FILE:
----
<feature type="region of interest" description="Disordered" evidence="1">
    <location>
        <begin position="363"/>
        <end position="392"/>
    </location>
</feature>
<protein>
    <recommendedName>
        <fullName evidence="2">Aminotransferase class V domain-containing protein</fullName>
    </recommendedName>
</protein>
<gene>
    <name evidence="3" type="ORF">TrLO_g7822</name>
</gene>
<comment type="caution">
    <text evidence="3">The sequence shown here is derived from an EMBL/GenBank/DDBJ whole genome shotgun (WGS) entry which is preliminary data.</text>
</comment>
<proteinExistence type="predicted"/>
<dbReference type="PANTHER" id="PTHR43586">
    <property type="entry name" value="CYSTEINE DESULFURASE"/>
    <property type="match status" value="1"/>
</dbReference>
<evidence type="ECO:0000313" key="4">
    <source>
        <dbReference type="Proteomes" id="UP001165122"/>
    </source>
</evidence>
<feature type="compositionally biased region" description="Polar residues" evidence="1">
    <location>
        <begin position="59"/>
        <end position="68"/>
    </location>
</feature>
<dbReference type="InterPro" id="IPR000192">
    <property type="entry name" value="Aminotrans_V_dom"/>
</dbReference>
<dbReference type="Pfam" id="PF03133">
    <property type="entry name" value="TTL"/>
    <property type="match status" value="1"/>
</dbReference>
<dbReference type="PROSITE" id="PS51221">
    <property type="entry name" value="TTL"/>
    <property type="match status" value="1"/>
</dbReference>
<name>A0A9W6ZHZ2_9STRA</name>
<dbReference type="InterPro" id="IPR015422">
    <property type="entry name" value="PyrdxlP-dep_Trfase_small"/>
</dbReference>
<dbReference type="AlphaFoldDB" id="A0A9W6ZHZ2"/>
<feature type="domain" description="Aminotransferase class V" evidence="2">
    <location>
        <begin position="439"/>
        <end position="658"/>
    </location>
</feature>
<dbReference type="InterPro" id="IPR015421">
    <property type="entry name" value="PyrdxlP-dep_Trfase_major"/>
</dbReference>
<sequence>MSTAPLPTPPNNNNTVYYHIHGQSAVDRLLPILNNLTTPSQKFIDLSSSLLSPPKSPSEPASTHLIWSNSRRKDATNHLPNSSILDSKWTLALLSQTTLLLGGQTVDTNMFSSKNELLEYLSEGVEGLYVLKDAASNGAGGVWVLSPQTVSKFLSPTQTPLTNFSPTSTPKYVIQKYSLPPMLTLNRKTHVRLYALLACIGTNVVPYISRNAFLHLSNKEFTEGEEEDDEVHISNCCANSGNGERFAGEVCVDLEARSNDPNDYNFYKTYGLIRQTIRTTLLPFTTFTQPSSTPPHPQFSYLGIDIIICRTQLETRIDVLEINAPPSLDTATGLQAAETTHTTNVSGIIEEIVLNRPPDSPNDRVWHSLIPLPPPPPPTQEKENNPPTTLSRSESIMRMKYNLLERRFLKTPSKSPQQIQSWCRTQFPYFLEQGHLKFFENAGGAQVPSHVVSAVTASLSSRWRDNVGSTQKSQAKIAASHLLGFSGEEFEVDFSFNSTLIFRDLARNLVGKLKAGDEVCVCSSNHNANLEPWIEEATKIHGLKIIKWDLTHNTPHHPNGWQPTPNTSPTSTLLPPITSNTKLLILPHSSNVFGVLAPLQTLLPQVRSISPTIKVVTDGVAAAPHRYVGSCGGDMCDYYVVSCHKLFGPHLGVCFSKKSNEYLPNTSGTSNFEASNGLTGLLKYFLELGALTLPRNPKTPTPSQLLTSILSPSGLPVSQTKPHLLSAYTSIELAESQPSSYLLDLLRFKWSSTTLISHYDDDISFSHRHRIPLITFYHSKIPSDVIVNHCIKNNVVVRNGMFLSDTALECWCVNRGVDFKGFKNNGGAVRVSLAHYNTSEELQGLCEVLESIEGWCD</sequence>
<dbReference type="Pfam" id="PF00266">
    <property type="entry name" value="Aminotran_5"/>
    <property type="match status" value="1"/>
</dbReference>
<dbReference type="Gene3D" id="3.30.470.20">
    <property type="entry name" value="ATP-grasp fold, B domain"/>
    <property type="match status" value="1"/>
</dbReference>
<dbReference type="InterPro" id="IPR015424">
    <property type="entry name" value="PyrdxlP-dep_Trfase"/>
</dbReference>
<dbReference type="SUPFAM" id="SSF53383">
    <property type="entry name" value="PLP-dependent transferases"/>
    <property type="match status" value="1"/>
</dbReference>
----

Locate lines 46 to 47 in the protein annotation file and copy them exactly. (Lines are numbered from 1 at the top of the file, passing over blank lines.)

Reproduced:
<dbReference type="InterPro" id="IPR015422">
    <property type="entry name" value="PyrdxlP-dep_Trfase_small"/>